Hit ratio is used as the empirical power for the fifteen groups each for the eight models. Hit ratio is defined as the ratio at which the incorporated causal pair is identified to have the strongest association. Three different measures, , CVC, and BA are compared. Groups 1, 2, and 3 have the same number of SNPs (10), and the numbers of samples increase with the group numbers (400, 1000, 2000), repeating the same for the next 3 groups with an increased number of SNPs (50), and so on. See Table 3 for details. The power of is shown to be higher than the powers of MDR with CVC or BA. The superiority is clearer, especially for the groups 1, 4, 7, 10, 13 in which the number of samples are insufficient when compared to the number of SNPs. As the number of SNPs increases, the difference in power becomes larger.
In this study, we proposed an entropy-based method, which could identify the high-order gene-gene interactions efficiently. The proposed method utilizes the relative information gain and its standardized measure. Scree plots of the measures enabled us to identify the significant SNP combinations. Direct comparison of the association strengths was possible between different orders of locus interactions. An MDS plot represented 2nd order interactions while representing the degree of the main effects simultaneously. One could calculate the empirical p-values for from the permuted datasets in Step 3 of the proposed method.
The proposed method and the MDR with different evaluation criteria were compared by simulation. In this simulation, we focused on the 2nd order interactions. The power obtained varied across the different measures as well as across the genetic models that describe the effect size and the patterns of interactions. The proposed method shows consistent superiority to MDR throughout the examined simulation models. This pattern became clearer in the groups with insufficient numbers of samples when compared to the given numbers of the SNPs.
Computing time of the proposed method would depend directly on the size of the ensemble of the permuted data sets. With 1000 permutation, the computational time from the first to fourth order interactions of the open source MDR data was 1.5 minute using Intel 2.33GHz Quad Core CPU. Atopic dermatitis data took only 1 minute.
The proposed method has been devised mainly for the candidate gene sets. Thus, applying it directly to the genome wide association studies (GWAS) would be infeasible in its current form. For the joint identification of SNPs for GWAS, Cho et al.  proposed using a pre-screening step and then applying a joint identification step. Our proposed method can be easily applied to the GWAS data after a pre-screening step. For example, when top 1000 SNPs are pre-screened with 2000 samples, our method would take about 1.3 hour for two locus interactions with 1000 permutation. Since the proposed method uses only the mean and variance from the permuted data sets, a large number of permutations is not required. We are investigating more efficient computational approaches for GWAS data such as an adaptive permutation approach  which repeats the permutations up until both mean and standard deviation of empirical null distribution are converged. An alternative approach using approximation to the known distribution is also under investigation. The entropy method for GWAS data will be reported separately.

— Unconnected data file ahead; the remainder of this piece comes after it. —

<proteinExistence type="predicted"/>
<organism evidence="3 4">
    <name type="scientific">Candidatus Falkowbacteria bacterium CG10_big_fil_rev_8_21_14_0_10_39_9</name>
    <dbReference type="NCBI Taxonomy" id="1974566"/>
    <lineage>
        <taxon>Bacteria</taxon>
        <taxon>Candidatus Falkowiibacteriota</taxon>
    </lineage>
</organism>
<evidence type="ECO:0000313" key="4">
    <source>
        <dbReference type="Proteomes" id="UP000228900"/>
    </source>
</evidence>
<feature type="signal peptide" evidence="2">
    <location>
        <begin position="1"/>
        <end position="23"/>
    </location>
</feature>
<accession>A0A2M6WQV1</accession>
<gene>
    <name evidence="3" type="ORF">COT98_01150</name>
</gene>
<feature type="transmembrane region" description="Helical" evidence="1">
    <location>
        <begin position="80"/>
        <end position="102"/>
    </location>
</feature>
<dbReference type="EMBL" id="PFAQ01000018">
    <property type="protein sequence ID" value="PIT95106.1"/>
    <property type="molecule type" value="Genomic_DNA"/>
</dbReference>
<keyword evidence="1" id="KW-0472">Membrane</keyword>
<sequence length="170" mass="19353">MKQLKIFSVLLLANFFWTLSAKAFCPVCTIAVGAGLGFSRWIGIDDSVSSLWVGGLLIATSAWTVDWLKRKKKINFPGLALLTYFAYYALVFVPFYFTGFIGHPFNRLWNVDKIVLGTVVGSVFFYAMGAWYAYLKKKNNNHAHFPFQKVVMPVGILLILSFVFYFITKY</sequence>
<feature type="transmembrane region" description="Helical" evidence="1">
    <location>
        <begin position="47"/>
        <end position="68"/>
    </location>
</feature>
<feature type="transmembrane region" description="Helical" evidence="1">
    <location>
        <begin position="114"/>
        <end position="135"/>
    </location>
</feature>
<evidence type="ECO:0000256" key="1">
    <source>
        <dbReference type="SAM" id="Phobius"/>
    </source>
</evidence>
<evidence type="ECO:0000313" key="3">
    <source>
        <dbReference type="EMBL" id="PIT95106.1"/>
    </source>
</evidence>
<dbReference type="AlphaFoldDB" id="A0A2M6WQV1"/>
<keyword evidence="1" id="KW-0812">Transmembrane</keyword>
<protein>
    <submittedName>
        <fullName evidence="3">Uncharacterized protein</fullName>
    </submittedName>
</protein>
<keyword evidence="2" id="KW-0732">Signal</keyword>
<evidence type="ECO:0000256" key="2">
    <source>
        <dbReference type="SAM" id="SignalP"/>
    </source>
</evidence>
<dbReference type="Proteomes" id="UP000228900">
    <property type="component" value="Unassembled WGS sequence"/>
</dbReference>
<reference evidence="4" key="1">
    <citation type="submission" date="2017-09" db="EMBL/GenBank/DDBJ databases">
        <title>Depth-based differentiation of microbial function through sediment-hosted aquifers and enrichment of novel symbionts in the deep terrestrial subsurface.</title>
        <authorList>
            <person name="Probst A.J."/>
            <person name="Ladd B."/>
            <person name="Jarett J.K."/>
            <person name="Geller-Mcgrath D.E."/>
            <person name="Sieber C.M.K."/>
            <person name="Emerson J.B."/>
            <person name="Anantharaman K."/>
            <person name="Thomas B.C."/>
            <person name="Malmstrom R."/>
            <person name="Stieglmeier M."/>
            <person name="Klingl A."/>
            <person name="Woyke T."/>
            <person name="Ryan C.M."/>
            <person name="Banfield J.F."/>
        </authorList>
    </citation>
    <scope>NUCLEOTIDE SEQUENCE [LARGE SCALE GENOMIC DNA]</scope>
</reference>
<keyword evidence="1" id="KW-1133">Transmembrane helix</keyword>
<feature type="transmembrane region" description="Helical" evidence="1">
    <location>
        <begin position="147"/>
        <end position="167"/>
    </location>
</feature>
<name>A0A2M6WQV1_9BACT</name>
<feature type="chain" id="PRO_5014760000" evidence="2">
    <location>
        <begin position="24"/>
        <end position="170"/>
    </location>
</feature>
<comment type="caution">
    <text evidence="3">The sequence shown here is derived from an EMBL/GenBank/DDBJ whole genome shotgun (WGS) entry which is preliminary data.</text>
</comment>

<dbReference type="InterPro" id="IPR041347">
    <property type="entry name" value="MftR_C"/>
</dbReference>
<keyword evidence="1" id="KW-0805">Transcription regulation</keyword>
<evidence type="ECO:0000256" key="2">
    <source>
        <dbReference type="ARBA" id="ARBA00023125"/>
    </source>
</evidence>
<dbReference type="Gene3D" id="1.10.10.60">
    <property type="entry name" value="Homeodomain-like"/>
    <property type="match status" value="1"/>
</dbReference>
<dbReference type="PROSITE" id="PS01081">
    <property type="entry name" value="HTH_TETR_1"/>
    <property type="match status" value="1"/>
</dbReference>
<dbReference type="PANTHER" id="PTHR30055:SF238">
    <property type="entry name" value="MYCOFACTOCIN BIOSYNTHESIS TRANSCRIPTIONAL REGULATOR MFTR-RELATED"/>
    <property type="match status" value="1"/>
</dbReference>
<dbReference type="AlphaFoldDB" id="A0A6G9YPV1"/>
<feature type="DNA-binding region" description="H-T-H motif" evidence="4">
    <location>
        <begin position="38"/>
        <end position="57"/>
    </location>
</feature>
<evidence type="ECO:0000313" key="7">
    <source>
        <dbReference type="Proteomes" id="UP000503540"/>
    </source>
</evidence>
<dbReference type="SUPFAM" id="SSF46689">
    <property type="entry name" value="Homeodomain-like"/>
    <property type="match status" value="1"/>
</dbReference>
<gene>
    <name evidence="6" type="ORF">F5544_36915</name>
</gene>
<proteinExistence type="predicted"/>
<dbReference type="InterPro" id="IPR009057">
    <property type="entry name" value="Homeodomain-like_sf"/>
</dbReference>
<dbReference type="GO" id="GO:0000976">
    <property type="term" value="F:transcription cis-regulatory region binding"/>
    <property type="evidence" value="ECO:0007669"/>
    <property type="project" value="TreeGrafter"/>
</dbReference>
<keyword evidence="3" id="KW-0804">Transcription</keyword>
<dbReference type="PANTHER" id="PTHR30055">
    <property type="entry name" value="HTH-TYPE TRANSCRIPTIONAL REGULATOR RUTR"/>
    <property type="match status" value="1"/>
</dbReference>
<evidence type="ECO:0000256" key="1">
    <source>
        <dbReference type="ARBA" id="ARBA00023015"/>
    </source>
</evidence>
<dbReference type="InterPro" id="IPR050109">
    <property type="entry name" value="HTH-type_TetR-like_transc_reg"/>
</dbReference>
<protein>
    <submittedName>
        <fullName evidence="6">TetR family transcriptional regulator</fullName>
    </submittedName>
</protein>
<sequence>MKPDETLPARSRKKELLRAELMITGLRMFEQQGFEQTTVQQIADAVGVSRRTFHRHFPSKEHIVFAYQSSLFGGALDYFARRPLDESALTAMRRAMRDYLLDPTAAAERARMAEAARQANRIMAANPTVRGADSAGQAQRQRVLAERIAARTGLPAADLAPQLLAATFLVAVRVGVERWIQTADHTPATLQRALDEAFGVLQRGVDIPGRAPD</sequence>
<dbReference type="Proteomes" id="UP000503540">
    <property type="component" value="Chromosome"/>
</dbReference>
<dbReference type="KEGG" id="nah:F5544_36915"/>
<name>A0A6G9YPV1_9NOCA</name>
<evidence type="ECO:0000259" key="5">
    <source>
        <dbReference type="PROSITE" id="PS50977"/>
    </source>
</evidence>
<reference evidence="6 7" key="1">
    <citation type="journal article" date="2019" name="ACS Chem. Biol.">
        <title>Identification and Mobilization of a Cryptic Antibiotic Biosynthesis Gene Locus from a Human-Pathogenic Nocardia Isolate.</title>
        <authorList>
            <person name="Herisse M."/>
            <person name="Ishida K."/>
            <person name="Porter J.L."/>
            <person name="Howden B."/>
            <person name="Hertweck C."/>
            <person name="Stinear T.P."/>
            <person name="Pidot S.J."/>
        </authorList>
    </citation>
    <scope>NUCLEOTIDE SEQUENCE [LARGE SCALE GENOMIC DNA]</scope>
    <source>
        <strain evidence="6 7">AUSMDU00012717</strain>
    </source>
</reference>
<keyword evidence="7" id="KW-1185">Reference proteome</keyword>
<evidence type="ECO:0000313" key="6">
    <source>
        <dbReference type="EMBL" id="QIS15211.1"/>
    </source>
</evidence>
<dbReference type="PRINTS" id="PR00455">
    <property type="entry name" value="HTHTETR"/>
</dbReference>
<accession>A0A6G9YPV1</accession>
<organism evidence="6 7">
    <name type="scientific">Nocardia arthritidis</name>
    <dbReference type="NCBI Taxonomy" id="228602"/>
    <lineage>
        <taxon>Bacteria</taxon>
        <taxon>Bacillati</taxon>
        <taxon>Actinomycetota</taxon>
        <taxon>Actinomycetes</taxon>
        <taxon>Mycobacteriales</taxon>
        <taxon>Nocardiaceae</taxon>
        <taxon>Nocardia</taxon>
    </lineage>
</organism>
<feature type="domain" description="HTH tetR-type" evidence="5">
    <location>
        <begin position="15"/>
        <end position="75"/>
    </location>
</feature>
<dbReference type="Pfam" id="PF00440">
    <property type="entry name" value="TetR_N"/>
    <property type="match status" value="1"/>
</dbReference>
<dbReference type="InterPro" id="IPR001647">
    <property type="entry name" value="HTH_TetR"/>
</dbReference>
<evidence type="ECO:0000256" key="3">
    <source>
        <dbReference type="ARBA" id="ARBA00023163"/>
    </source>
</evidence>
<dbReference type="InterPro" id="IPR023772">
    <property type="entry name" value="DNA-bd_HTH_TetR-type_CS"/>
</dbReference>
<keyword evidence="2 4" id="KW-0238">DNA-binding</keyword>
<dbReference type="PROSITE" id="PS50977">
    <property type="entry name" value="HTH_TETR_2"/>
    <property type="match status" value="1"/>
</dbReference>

In summary, there are several advantages of the proposed method. It is a non-parametric method and does not assume any prior distribution or any particular genetic model. It provides a list of ranked interactions on the basis of their information gain. It demonstrated better power in most simulation settings. It could perform well with the data that had sparse cells. The performance of our method in the case of sparse data would be considered as a future study.
However, there are some limitations of our proposed method, which can be summarized as follows. First, it is basically an exhaustive search technique as is MDR, and therefore is more suitable for candidate gene studies to find higher-order interactions. Second, it does not separate the main effects from pure interaction effects. Consequently, the SNPs with strong marginal effects but little interaction effects may not be discriminated, although the simulation results suggest that the proposed method is well suited for detecting interactions without main effects.
Conceived and designed the experiments: JY MP. Performed the experiments: MK TP. Analyzed the data: MK TP. Wrote the paper: MP JY.